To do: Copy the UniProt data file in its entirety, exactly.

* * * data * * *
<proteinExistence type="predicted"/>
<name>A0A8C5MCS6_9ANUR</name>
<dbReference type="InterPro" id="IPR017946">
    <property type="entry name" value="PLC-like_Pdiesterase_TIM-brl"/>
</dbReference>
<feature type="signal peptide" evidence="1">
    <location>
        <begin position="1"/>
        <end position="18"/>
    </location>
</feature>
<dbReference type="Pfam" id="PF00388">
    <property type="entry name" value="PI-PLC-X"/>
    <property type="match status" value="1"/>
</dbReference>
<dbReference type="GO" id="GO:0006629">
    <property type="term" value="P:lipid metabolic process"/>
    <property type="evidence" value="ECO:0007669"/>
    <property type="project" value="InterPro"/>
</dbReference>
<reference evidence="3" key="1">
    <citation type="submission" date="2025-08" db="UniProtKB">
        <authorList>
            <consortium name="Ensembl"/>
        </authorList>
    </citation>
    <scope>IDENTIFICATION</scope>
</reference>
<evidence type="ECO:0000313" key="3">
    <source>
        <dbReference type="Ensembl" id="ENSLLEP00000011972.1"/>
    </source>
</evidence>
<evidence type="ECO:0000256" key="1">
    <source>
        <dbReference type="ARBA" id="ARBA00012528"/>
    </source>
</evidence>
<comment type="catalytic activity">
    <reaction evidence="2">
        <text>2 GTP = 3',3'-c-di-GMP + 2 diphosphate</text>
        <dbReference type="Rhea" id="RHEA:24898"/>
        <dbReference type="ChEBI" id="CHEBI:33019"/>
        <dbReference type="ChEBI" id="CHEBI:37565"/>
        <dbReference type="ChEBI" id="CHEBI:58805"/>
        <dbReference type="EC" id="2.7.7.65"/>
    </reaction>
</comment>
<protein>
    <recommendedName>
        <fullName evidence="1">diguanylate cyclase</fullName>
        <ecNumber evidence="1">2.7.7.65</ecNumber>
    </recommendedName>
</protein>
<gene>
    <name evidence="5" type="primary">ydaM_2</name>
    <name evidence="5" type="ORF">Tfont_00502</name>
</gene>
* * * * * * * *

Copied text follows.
<proteinExistence type="predicted"/>
<name>A0A8C5MCS6_9ANUR</name>
<dbReference type="InterPro" id="IPR017946">
    <property type="entry name" value="PLC-like_Pdiesterase_TIM-brl"/>
</dbReference>
<feature type="signal peptide" evidence="1">
    <location>
        <begin position="1"/>
        <end position="18"/>
    </location>
</feature>
<dbReference type="Pfam" id="PF00388">
    <property type="entry name" value="PI-PLC-X"/>
    <property type="match status" value="1"/>
</dbReference>
<dbReference type="GO" id="GO:0006629">
    <property type="term" value="P:lipid metabolic process"/>
    <property type="evidence" value="ECO:0007669"/>
    <property type="project" value="InterPro"/>
</dbReference>
<reference evidence="3" key="1">
    <citation type="submission" date="2025-08" db="UniProtKB">
        <authorList>
            <consortium name="Ensembl"/>
        </authorList>
    </citation>
    <scope>IDENTIFICATION</scope>
</reference>
<evidence type="ECO:0000313" key="3">
    <source>
        <dbReference type="Ensembl" id="ENSLLEP00000011972.1"/>
    </source>
</evidence>
<evidence type="ECO:0000256" key="1">
    <source>
        <dbReference type="ARBA" id="ARBA00012528"/>
    </source>
</evidence>
<comment type="catalytic activity">
    <reaction evidence="2">
        <text>2 GTP = 3',3'-c-di-GMP + 2 diphosphate</text>
        <dbReference type="Rhea" id="RHEA:24898"/>
        <dbReference type="ChEBI" id="CHEBI:33019"/>
        <dbReference type="ChEBI" id="CHEBI:37565"/>
        <dbReference type="ChEBI" id="CHEBI:58805"/>
        <dbReference type="EC" id="2.7.7.65"/>
    </reaction>
</comment>
<protein>
    <recommendedName>
        <fullName evidence="1">diguanylate cyclase</fullName>
        <ecNumber evidence="1">2.7.7.65</ecNumber>
    </recommendedName>
</protein>
<gene>
    <name evidence="5" type="primary">ydaM_2</name>
    <name evidence="5" type="ORF">Tfont_00502</name>
</gene>